To those of you who feel you don’t know enough about rhyme to write rhyme—I say, PISH POSH! You don’t have to consciously know the correct terms for all the rhyming patterns and rules just as you don’t need to consciously know all the rules about writing in order to write prose. It can be helpful if you understand some of the whys and wherefores, but if all the terminology and rules make you feel like you are going to bolt, there is hope. We can learn intuitively, almost by osmosis, if we do a lot of reading and analyzing. It still means work on our part but it feels less intimidating.
Take a few rhyming books that you like, type up the words and mark out the pattern of accented and unaccented syllables. Pay attention. See what the author has done and where the patterns vary. In all likelihood the pattern will vary here and there, especially at the beginning of a line but the main body of each line should fall into the same pattern.
Notice that phrases often end with an accent on the last word as in “to the TOP” or “on the FENCE”. Notice that a particular word can start with an unaccented syllable but then turn around and function as an accented syllable depending on its placement.
Notice which lines end with an accented beat. Notice that sometimes a line or phrase ends in a feminine upbeat, and its rhyming partner should do the same, creating a fun unexpected rhyme as in this example from Janie Bynum’s Altoona Baboona:
ate peas with a spoona.
Some lines complete a thought or sentence as in Bill Martin Jr. and John Archambault’s Chicka Chicka Boom Boom:
Skit skat skoodle doot.
Flip flop flee.
Everybody running to the coconut tree.
And some lines will carry a thought over to the next line as in this example from Mary Ann Hoberman’s Seven Silly Eaters:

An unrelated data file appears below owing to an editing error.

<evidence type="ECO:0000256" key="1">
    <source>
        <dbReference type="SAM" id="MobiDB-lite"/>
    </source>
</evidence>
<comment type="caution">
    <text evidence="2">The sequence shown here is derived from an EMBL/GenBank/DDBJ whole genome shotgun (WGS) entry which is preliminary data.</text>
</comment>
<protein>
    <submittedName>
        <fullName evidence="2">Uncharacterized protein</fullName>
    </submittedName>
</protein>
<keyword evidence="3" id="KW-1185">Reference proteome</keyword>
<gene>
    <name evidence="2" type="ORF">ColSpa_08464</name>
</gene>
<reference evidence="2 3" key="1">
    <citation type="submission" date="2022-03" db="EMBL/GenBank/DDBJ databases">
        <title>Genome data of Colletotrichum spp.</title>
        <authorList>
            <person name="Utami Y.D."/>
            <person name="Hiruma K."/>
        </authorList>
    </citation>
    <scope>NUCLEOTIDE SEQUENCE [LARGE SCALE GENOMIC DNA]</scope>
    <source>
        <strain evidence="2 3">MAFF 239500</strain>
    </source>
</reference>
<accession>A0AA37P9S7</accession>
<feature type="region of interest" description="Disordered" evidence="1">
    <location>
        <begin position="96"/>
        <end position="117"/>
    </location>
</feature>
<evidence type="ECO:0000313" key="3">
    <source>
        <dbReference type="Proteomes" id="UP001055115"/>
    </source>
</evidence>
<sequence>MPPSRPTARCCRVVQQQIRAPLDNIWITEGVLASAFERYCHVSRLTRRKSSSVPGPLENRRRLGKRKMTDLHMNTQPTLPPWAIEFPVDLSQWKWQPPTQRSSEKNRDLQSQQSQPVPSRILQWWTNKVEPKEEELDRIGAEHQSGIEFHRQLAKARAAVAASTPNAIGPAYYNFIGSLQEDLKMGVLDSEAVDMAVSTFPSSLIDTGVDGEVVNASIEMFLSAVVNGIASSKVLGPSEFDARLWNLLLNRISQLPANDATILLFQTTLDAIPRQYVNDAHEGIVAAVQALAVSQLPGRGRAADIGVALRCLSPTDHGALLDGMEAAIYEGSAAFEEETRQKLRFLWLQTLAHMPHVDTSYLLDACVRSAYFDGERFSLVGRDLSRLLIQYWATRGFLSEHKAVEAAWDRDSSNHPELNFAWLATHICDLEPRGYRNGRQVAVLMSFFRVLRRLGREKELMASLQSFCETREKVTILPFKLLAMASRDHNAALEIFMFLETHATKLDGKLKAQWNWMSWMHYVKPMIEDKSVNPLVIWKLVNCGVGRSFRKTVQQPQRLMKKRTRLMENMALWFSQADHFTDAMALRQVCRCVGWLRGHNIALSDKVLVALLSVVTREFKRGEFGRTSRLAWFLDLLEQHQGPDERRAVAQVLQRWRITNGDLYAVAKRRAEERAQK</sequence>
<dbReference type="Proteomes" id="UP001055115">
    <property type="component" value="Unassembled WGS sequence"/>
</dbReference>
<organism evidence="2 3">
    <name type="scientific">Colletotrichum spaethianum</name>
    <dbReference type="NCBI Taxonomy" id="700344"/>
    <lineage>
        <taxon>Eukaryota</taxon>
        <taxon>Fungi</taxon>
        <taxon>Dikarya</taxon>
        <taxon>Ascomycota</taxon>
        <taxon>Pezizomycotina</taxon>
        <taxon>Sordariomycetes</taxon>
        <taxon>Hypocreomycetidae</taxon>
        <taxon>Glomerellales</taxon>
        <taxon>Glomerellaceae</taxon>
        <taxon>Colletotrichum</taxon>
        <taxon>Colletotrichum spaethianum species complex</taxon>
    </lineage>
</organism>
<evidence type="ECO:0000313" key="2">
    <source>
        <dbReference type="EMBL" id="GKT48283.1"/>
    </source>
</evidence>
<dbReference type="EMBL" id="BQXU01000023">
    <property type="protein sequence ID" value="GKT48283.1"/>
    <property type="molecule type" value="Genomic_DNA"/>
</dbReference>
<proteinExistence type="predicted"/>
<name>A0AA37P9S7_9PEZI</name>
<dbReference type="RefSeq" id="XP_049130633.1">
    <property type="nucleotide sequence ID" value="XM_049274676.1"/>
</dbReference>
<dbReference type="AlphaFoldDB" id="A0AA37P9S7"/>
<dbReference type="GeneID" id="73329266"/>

He did not like his milk served hot.
He liked it warm…
and he would not
Drink it if he was not sure
it was the proper temperature.
Watch the author’s punctuation and placement of words. Do these things add to any feelings in the story? Are spaces added or are all lines rigidly flush left? What do the extra spaces do? Do they make the reader pause? Do they create tension or humor?
Pay attention to the stanzas throughout a piece. Are they always the same number of lines? Are they broken up with a refrain here and there or is it the exact same pattern over and over again?
Does the rhyming story have any fun words or invented words? What words would a kid want to say out loud when being read to?
From my newest book, Big Pigs:
Blip. Blop. Bloop. Three pigs sank into the mud…
And from Big Chickens:
The chickens pwocked, flocked and rocked.
Most of my books are not in rhyme but I use a lot of internal rhyme and rhythm. In this way I’ve sneaked my way into being a rhymer. If you are unsure of yourself, consider slipping in a rhyming refrain or a repeated line of rhyme in an otherwise prose text.
This is all so much more than counting syllables. But reading and paying attention to books is fun, right? It hardly feels like work.
Children’s author and illustrator Leslie Helakoski is the author of eight award winning picture books such as Big Chickens, Woolbur, and Fair Cow. Her books, known for their word play and humor, have won acclaim from Junior Library Guild, Kirkus, Book Sense Picks, and were nominated for honors in over 20 states. She has illustrated her three most recent books, including her newest release, Big Pigs. She lives near Kalamazoo, Michigan where she is a Regional Advisor for the Society of Children’s Book Writers and Illustrators.
my website is helakoskibooks.com, my youtube channel with book trailers is http://www.youtube.com /user/lesliehelakoski
Thank you Leslie Helakoski!
RhyPiBoMo Daily Lesson: Sunday, April 27th
By Angie Karcher © 2014
We have finally made it to the PiBo part of this writing challenge…the Picture Book part! YAY!
It has been a long month of learning how to create the musical, lyrical, artistic words…now we must go back to the basic rules for writing picture books. We only have a week for this part so you will have to study more in this area if you are a new writer. Many people offer classes and there are lots of books out there on how to write picture books. Ask around before signing up for any class…get recommendations from friends!